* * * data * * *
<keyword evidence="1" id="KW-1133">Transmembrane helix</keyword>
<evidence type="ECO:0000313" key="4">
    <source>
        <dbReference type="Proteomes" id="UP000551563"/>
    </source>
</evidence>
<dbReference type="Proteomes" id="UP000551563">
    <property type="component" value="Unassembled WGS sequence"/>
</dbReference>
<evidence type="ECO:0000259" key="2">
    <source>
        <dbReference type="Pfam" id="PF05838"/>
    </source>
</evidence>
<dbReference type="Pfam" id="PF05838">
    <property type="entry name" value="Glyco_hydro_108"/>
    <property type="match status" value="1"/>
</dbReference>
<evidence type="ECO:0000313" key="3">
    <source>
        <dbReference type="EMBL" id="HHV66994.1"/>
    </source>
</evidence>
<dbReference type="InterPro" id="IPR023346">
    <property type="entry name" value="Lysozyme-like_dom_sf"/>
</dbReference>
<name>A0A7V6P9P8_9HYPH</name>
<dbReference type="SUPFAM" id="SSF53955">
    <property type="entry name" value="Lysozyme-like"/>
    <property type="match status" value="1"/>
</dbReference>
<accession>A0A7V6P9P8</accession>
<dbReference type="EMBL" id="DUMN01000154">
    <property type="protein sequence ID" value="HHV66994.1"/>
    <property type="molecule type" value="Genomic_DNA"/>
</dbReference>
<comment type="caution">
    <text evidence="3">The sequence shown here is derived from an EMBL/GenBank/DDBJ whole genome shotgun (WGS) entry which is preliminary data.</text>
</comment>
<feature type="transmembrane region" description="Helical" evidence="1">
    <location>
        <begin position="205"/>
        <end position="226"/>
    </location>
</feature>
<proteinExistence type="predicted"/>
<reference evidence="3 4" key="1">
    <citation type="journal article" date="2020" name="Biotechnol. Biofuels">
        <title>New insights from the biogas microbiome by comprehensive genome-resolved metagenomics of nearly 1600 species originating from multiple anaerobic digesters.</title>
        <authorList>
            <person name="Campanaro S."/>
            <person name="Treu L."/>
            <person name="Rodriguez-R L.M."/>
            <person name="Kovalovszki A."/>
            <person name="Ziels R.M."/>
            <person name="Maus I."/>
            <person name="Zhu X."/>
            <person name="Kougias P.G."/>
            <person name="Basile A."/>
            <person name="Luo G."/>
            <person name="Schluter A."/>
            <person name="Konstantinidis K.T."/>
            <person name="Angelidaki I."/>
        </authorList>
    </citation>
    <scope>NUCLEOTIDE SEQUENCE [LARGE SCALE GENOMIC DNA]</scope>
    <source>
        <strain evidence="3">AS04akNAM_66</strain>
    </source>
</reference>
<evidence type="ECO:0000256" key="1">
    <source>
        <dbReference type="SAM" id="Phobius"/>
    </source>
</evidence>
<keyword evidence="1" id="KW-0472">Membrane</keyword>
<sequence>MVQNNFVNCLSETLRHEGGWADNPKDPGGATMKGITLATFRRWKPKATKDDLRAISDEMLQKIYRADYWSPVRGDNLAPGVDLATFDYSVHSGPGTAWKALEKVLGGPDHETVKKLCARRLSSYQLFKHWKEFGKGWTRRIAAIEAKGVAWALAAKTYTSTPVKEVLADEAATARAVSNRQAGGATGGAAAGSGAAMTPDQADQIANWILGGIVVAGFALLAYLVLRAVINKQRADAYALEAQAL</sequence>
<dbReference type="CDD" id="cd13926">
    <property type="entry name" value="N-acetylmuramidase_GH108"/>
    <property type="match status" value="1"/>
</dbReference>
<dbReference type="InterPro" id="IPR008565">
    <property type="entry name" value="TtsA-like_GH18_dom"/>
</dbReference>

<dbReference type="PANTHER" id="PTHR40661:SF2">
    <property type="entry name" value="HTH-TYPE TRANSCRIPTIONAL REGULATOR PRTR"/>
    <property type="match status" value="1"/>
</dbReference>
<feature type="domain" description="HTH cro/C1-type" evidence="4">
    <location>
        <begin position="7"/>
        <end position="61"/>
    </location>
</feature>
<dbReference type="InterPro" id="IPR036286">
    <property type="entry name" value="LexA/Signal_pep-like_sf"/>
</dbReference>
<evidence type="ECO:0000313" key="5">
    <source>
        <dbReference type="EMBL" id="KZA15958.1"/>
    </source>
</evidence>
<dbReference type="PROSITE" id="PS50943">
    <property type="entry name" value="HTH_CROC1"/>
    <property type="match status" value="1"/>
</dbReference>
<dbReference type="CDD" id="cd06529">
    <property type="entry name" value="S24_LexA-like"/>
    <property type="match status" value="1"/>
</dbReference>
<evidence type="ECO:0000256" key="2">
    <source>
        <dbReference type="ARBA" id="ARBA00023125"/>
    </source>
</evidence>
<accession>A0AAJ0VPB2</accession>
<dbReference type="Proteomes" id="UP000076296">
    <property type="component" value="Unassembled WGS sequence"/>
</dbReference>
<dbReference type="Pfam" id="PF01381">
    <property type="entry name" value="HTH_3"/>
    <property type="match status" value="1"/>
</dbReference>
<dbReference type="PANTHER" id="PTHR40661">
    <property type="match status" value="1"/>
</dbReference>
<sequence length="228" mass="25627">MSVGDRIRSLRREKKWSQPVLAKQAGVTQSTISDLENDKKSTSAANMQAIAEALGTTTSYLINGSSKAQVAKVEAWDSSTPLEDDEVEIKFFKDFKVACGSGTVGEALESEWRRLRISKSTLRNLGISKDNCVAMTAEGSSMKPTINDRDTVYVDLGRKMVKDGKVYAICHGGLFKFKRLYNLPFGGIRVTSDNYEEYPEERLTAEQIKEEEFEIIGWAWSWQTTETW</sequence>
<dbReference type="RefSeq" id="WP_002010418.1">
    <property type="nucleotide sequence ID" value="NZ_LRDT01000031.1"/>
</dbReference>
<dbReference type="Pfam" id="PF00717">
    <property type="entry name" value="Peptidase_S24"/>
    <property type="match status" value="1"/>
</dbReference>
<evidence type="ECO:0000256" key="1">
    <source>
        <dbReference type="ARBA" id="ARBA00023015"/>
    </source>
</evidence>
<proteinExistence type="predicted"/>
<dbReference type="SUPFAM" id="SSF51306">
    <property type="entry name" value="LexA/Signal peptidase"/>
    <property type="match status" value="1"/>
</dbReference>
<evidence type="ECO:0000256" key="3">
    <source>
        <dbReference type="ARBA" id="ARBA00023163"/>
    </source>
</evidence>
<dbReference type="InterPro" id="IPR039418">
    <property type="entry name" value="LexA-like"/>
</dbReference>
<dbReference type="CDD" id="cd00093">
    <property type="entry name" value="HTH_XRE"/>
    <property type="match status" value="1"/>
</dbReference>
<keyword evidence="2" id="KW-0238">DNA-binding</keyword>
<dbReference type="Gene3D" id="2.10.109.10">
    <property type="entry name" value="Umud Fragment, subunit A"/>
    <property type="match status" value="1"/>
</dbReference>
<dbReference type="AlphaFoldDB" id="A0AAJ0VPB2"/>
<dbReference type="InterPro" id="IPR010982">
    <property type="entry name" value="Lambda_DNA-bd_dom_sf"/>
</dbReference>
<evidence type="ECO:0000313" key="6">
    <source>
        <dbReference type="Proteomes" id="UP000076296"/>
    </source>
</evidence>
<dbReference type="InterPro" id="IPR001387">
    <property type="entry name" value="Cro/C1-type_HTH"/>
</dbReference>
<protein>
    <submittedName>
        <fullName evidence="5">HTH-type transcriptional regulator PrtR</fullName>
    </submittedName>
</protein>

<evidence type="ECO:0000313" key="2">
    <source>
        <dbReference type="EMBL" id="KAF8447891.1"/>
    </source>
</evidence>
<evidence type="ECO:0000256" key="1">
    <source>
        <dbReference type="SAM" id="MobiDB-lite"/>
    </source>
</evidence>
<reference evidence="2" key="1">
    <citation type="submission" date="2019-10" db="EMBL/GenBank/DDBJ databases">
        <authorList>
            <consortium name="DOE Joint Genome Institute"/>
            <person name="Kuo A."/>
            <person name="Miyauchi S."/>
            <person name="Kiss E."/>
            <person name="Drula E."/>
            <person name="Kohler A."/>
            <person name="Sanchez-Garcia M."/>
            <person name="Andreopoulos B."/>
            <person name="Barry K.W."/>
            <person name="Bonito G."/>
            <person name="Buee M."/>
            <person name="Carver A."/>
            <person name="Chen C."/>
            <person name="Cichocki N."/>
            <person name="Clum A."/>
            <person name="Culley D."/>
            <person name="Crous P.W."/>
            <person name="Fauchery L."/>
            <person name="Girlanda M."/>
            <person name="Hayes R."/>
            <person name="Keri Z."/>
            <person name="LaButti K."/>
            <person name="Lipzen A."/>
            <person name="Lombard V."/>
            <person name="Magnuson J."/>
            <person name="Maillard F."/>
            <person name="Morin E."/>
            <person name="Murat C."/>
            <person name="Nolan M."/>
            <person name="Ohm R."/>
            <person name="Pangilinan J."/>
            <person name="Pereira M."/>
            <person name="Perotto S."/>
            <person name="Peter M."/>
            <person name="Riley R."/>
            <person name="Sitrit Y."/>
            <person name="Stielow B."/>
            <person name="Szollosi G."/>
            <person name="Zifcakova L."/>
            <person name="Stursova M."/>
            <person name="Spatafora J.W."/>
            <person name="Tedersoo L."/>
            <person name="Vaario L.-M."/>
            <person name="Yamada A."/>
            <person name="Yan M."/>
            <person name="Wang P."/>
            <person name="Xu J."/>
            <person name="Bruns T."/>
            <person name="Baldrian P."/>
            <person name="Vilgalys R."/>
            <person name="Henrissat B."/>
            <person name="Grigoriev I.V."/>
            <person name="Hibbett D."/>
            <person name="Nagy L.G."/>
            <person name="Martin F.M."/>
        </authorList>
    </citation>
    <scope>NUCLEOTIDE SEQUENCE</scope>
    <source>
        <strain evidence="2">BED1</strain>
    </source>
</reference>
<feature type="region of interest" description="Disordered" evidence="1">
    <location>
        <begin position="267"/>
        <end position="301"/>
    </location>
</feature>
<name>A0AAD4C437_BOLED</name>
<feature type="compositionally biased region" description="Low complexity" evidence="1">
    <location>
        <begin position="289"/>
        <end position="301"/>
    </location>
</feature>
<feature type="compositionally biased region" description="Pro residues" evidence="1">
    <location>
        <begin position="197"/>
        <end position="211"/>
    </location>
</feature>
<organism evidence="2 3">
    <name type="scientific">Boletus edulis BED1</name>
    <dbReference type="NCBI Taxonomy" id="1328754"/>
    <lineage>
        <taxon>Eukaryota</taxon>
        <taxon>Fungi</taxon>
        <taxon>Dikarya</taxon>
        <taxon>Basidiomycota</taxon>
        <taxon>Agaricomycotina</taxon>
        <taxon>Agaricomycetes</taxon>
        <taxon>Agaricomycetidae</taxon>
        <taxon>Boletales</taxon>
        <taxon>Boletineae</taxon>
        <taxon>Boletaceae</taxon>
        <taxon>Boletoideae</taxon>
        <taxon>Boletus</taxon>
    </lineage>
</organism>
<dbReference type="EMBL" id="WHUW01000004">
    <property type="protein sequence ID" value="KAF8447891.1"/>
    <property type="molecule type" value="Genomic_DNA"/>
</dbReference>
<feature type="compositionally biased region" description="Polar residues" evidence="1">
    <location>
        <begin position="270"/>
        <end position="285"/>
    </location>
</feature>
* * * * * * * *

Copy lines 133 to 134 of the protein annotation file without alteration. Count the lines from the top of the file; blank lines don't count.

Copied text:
    <property type="match status" value="1"/>
</dbReference>